Readers like what they like. Personally, as a reader, I’m fond of mysteries. I read a little romance from time to time and I certainly don’t mind a little romance mixed with my mystery stories but, if I had to choose between the hottest new romance book on the shelf and the hottest new mystery book, all other things being equal, I’d probably go with the mystery. That’s just my preference. Yours will likely vary.
When I decided to actually put my money where my mouth is and write the stuff that I read and that I said I could write, I naturally gravitated toward my favorite genre and then toward a more recently (for me) discovered niche within that genre, the lesbian themed mystery. I knew I wanted a lesbian protagonist in my story. The whole time I was playing Relic, my first book, in my head before I wrote it, I had a lesbian oriented Sheriff going after a small town criminal. As I started writing though, the story didn’t work without a foil for Sheriff Mel. Enter Dana, Mel’s Customs Agent counterpart and soon to be love interest. Oops! Did I forget to say spoiler alert?
Relic lays the foundation of a relationship between Dana and Sheriff Mel but the story is 90+% mystery and that’s the way that it sells to readers who have thus far taken a chance on me – thanks for that! Interestingly to me, book 2 – Busy Bees, a story that focuses more on Mel and her investigation to catch a killer, has sold better as a romance than as a mystery since it’s release in late February. The story line between Dana and Mel continues in the book and there are certainly romantic elements to it but they are by no means the focus of the story. Readers apparently see it differently than I do.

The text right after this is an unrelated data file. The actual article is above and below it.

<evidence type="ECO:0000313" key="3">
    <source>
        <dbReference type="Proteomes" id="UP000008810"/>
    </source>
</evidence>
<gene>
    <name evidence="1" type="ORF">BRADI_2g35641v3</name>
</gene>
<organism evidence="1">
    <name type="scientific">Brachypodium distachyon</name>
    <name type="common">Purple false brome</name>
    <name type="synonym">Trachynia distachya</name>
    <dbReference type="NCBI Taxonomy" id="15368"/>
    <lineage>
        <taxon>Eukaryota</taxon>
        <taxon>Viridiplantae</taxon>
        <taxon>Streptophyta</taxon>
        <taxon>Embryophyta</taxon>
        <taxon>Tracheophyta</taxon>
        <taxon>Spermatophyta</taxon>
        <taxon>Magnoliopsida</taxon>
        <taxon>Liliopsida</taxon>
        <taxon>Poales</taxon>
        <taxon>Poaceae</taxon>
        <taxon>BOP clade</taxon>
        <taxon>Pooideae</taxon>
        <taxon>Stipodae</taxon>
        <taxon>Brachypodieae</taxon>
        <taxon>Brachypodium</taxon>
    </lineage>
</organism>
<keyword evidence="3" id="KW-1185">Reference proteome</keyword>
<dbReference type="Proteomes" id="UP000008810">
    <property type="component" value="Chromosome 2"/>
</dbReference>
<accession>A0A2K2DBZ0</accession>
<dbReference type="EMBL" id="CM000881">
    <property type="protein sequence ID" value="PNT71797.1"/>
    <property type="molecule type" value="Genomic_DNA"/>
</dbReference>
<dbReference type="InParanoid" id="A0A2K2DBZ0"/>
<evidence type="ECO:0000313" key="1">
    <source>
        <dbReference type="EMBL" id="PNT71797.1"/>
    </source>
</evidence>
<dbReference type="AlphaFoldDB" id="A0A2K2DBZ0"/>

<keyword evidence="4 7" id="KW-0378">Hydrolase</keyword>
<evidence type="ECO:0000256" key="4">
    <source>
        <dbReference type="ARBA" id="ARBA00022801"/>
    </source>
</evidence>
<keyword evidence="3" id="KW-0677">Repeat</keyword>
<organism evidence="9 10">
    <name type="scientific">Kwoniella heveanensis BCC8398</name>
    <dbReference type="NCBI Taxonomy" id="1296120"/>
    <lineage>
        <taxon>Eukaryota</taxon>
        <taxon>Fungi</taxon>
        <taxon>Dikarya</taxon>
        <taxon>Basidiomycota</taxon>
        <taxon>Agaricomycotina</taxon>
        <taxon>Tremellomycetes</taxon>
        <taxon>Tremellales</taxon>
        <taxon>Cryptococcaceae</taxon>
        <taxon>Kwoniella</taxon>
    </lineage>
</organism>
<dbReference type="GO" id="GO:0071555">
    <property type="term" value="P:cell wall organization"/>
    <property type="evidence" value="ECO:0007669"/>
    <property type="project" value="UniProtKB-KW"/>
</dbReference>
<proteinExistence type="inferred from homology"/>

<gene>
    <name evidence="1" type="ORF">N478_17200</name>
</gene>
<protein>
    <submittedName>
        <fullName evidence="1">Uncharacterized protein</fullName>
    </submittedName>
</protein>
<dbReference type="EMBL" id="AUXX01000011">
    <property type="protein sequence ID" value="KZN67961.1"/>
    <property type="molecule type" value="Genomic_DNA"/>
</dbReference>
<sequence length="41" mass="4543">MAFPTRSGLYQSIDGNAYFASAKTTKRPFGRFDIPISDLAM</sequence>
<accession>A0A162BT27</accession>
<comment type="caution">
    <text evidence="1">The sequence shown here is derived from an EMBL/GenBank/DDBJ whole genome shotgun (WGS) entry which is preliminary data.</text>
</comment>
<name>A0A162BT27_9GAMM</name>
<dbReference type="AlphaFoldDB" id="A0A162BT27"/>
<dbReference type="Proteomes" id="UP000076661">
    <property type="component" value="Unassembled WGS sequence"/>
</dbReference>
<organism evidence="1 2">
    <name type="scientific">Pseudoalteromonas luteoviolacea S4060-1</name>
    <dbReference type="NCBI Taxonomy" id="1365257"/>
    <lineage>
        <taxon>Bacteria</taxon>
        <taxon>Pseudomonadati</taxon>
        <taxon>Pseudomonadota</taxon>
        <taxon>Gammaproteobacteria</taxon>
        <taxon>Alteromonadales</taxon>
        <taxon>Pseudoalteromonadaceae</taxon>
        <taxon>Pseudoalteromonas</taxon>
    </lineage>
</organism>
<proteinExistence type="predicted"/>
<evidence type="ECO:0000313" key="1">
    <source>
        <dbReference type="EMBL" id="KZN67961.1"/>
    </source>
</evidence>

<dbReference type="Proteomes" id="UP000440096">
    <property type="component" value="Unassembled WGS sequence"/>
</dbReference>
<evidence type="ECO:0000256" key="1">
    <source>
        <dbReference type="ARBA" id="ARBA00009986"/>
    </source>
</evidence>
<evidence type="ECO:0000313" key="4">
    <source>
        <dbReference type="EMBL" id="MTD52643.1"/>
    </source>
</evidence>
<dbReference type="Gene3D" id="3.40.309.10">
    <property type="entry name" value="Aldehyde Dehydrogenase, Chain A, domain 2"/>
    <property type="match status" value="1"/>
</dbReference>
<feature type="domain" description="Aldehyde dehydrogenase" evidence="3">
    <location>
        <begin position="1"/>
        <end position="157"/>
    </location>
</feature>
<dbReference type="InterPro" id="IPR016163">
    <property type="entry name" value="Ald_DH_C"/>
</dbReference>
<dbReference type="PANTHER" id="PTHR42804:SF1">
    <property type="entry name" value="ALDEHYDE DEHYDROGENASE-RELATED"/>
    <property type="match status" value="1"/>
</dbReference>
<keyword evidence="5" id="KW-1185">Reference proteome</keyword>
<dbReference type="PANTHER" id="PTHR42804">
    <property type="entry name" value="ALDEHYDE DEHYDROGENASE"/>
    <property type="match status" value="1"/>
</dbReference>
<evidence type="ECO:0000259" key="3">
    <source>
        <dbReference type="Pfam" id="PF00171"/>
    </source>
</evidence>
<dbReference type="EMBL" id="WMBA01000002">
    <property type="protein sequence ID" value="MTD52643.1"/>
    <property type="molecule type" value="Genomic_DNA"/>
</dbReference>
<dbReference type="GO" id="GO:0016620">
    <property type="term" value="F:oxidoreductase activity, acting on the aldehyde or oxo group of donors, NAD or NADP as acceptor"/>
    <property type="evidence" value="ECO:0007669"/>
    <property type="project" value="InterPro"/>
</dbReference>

Intrigued at the possibilities of developing their relationship more and in adding fuel to the sex scene/no sex scene debate I previously wrote about, I started researching making book three, Dana’s Dilemma, a true romance with a mystery as the central conflict dividing my two protagonists Dana and Mel. I’ve done some rereading of some lesbian themed romances I already own and, recently, I also purchased and am now devouring Leigh Michaels’ book, On Writing Romance and another very well regarded book on writing erotic scenes. I’m about a quarter of the way through Michael’s book and I’ve learned so much about what makes the romance genre so popular (what works for readers) that my head is swimming. The plot and conflicts that I planned for book three are basically the same but oh so different now too. I’ve been inspired!
A couple of days ago I ran across this blog post by Karin Kallmaker. There’s lots of food for thought there. I know I can write a successful mystery. Can I write an actual romance or a 50/50 mystery romance novel that’s successful? I’m going to give it my best shot and let the readers decide.